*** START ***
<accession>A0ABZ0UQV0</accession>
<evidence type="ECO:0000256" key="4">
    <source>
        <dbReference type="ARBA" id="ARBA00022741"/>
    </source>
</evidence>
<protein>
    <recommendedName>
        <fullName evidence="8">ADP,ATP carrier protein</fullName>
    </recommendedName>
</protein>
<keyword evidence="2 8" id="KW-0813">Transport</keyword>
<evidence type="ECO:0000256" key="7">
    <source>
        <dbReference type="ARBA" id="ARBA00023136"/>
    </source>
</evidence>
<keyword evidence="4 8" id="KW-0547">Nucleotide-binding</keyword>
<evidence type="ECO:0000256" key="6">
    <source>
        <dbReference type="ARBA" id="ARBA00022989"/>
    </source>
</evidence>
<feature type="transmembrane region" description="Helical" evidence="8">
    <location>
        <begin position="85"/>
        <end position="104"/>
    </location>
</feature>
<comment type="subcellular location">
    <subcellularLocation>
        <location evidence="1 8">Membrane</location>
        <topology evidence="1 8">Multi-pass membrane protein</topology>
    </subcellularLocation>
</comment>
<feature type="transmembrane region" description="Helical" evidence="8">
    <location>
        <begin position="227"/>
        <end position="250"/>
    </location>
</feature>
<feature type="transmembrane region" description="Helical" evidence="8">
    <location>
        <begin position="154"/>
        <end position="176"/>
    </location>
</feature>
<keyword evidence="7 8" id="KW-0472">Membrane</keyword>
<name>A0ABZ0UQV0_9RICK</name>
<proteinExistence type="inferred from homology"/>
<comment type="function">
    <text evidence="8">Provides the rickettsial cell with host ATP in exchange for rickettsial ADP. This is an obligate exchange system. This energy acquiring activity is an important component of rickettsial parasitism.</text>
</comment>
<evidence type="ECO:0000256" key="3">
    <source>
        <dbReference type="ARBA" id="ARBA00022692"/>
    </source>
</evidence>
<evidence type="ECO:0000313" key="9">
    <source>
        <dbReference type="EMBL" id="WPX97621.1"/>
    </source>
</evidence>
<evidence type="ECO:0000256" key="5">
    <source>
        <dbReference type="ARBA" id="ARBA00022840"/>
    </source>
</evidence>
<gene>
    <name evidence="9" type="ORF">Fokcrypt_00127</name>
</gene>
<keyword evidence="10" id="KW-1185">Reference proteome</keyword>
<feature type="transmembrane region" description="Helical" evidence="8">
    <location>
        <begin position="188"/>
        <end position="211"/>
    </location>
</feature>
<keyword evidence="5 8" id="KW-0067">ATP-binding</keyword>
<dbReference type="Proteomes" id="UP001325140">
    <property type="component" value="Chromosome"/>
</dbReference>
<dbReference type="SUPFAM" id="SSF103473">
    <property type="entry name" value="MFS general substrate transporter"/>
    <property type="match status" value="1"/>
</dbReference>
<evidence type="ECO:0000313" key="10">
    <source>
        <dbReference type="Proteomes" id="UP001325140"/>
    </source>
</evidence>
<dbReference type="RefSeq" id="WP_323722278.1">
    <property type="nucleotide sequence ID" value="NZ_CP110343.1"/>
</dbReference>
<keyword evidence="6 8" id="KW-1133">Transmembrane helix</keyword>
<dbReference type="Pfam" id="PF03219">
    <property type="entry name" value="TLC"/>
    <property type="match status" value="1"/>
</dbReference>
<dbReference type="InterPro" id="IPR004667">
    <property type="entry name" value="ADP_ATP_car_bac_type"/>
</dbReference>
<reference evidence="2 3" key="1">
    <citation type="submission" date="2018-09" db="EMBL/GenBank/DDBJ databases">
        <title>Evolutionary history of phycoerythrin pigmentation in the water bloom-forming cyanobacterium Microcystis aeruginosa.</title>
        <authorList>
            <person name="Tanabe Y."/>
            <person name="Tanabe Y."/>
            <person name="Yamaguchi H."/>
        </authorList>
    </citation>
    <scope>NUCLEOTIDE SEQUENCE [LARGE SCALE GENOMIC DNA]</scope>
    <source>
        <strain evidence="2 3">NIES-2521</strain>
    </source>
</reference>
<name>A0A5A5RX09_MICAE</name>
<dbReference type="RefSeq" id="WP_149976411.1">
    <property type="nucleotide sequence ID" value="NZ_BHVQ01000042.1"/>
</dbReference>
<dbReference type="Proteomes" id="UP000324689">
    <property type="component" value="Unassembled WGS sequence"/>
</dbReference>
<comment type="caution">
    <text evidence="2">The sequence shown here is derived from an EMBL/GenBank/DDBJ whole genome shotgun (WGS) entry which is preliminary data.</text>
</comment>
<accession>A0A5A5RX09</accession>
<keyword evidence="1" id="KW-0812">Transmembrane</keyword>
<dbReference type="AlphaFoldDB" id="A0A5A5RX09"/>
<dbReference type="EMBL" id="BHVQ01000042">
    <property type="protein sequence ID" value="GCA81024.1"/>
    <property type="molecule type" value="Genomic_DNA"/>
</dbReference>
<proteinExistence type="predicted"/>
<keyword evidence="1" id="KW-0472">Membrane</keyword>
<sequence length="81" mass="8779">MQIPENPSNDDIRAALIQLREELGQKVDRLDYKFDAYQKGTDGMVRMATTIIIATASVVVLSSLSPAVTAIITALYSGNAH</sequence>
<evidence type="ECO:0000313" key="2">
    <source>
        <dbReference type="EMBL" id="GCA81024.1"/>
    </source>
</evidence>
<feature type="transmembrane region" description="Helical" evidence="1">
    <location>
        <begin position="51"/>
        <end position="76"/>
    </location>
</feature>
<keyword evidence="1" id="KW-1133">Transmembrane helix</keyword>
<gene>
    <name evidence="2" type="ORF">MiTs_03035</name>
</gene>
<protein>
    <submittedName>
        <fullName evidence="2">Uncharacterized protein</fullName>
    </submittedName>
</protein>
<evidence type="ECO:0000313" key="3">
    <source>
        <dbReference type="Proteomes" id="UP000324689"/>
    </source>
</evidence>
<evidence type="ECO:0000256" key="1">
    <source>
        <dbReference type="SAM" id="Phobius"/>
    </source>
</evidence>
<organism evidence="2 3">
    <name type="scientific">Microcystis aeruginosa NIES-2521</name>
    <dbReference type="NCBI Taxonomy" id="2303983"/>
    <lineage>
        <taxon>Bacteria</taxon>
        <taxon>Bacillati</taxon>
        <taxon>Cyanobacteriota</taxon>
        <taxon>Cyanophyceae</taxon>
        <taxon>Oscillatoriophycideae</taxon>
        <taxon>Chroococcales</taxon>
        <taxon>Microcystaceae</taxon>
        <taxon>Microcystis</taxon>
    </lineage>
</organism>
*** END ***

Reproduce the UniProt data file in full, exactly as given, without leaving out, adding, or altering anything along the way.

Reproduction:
<accession>A0ABZ0UQV0</accession>
<evidence type="ECO:0000256" key="4">
    <source>
        <dbReference type="ARBA" id="ARBA00022741"/>
    </source>
</evidence>
<protein>
    <recommendedName>
        <fullName evidence="8">ADP,ATP carrier protein</fullName>
    </recommendedName>
</protein>
<keyword evidence="2 8" id="KW-0813">Transport</keyword>
<evidence type="ECO:0000256" key="7">
    <source>
        <dbReference type="ARBA" id="ARBA00023136"/>
    </source>
</evidence>
<keyword evidence="4 8" id="KW-0547">Nucleotide-binding</keyword>
<evidence type="ECO:0000256" key="6">
    <source>
        <dbReference type="ARBA" id="ARBA00022989"/>
    </source>
</evidence>
<feature type="transmembrane region" description="Helical" evidence="8">
    <location>
        <begin position="85"/>
        <end position="104"/>
    </location>
</feature>
<comment type="subcellular location">
    <subcellularLocation>
        <location evidence="1 8">Membrane</location>
        <topology evidence="1 8">Multi-pass membrane protein</topology>
    </subcellularLocation>
</comment>
<feature type="transmembrane region" description="Helical" evidence="8">
    <location>
        <begin position="227"/>
        <end position="250"/>
    </location>
</feature>
<feature type="transmembrane region" description="Helical" evidence="8">
    <location>
        <begin position="154"/>
        <end position="176"/>
    </location>
</feature>
<keyword evidence="7 8" id="KW-0472">Membrane</keyword>
<name>A0ABZ0UQV0_9RICK</name>
<proteinExistence type="inferred from homology"/>
<comment type="function">
    <text evidence="8">Provides the rickettsial cell with host ATP in exchange for rickettsial ADP. This is an obligate exchange system. This energy acquiring activity is an important component of rickettsial parasitism.</text>
</comment>
<evidence type="ECO:0000256" key="3">
    <source>
        <dbReference type="ARBA" id="ARBA00022692"/>
    </source>
</evidence>
<evidence type="ECO:0000313" key="9">
    <source>
        <dbReference type="EMBL" id="WPX97621.1"/>
    </source>
</evidence>
<evidence type="ECO:0000256" key="5">
    <source>
        <dbReference type="ARBA" id="ARBA00022840"/>
    </source>
</evidence>
<gene>
    <name evidence="9" type="ORF">Fokcrypt_00127</name>
</gene>
<keyword evidence="10" id="KW-1185">Reference proteome</keyword>
<feature type="transmembrane region" description="Helical" evidence="8">
    <location>
        <begin position="188"/>
        <end position="211"/>
    </location>
</feature>
<keyword evidence="5 8" id="KW-0067">ATP-binding</keyword>
<dbReference type="Proteomes" id="UP001325140">
    <property type="component" value="Chromosome"/>
</dbReference>
<dbReference type="SUPFAM" id="SSF103473">
    <property type="entry name" value="MFS general substrate transporter"/>
    <property type="match status" value="1"/>
</dbReference>
<evidence type="ECO:0000313" key="10">
    <source>
        <dbReference type="Proteomes" id="UP001325140"/>
    </source>
</evidence>
<dbReference type="RefSeq" id="WP_323722278.1">
    <property type="nucleotide sequence ID" value="NZ_CP110343.1"/>
</dbReference>
<keyword evidence="6 8" id="KW-1133">Transmembrane helix</keyword>
<dbReference type="Pfam" id="PF03219">
    <property type="entry name" value="TLC"/>
    <property type="match status" value="1"/>
</dbReference>
<dbReference type="InterPro" id="IPR004667">
    <property type="entry name" value="ADP_ATP_car_bac_type"/>
</dbReference>
<reference evidence="2 3" key="1">
    <citation type="submission" date="2018-09" db="EMBL/GenBank/DDBJ databases">
        <title>Evolutionary history of phycoerythrin pigmentation in the water bloom-forming cyanobacterium Microcystis aeruginosa.</title>
        <authorList>
            <person name="Tanabe Y."/>
            <person name="Tanabe Y."/>
            <person name="Yamaguchi H."/>
        </authorList>
    </citation>
    <scope>NUCLEOTIDE SEQUENCE [LARGE SCALE GENOMIC DNA]</scope>
    <source>
        <strain evidence="2 3">NIES-2521</strain>
    </source>
</reference>
<name>A0A5A5RX09_MICAE</name>
<dbReference type="RefSeq" id="WP_149976411.1">
    <property type="nucleotide sequence ID" value="NZ_BHVQ01000042.1"/>
</dbReference>
<dbReference type="Proteomes" id="UP000324689">
    <property type="component" value="Unassembled WGS sequence"/>
</dbReference>
<comment type="caution">
    <text evidence="2">The sequence shown here is derived from an EMBL/GenBank/DDBJ whole genome shotgun (WGS) entry which is preliminary data.</text>
</comment>
<accession>A0A5A5RX09</accession>
<keyword evidence="1" id="KW-0812">Transmembrane</keyword>
<dbReference type="AlphaFoldDB" id="A0A5A5RX09"/>
<dbReference type="EMBL" id="BHVQ01000042">
    <property type="protein sequence ID" value="GCA81024.1"/>
    <property type="molecule type" value="Genomic_DNA"/>
</dbReference>
<proteinExistence type="predicted"/>
<keyword evidence="1" id="KW-0472">Membrane</keyword>
<sequence length="81" mass="8779">MQIPENPSNDDIRAALIQLREELGQKVDRLDYKFDAYQKGTDGMVRMATTIIIATASVVVLSSLSPAVTAIITALYSGNAH</sequence>
<evidence type="ECO:0000313" key="2">
    <source>
        <dbReference type="EMBL" id="GCA81024.1"/>
    </source>
</evidence>
<feature type="transmembrane region" description="Helical" evidence="1">
    <location>
        <begin position="51"/>
        <end position="76"/>
    </location>
</feature>
<keyword evidence="1" id="KW-1133">Transmembrane helix</keyword>
<gene>
    <name evidence="2" type="ORF">MiTs_03035</name>
</gene>
<protein>
    <submittedName>
        <fullName evidence="2">Uncharacterized protein</fullName>
    </submittedName>
</protein>
<evidence type="ECO:0000313" key="3">
    <source>
        <dbReference type="Proteomes" id="UP000324689"/>
    </source>
</evidence>
<evidence type="ECO:0000256" key="1">
    <source>
        <dbReference type="SAM" id="Phobius"/>
    </source>
</evidence>
<organism evidence="2 3">
    <name type="scientific">Microcystis aeruginosa NIES-2521</name>
    <dbReference type="NCBI Taxonomy" id="2303983"/>
    <lineage>
        <taxon>Bacteria</taxon>
        <taxon>Bacillati</taxon>
        <taxon>Cyanobacteriota</taxon>
        <taxon>Cyanophyceae</taxon>
        <taxon>Oscillatoriophycideae</taxon>
        <taxon>Chroococcales</taxon>
        <taxon>Microcystaceae</taxon>
        <taxon>Microcystis</taxon>
    </lineage>
</organism>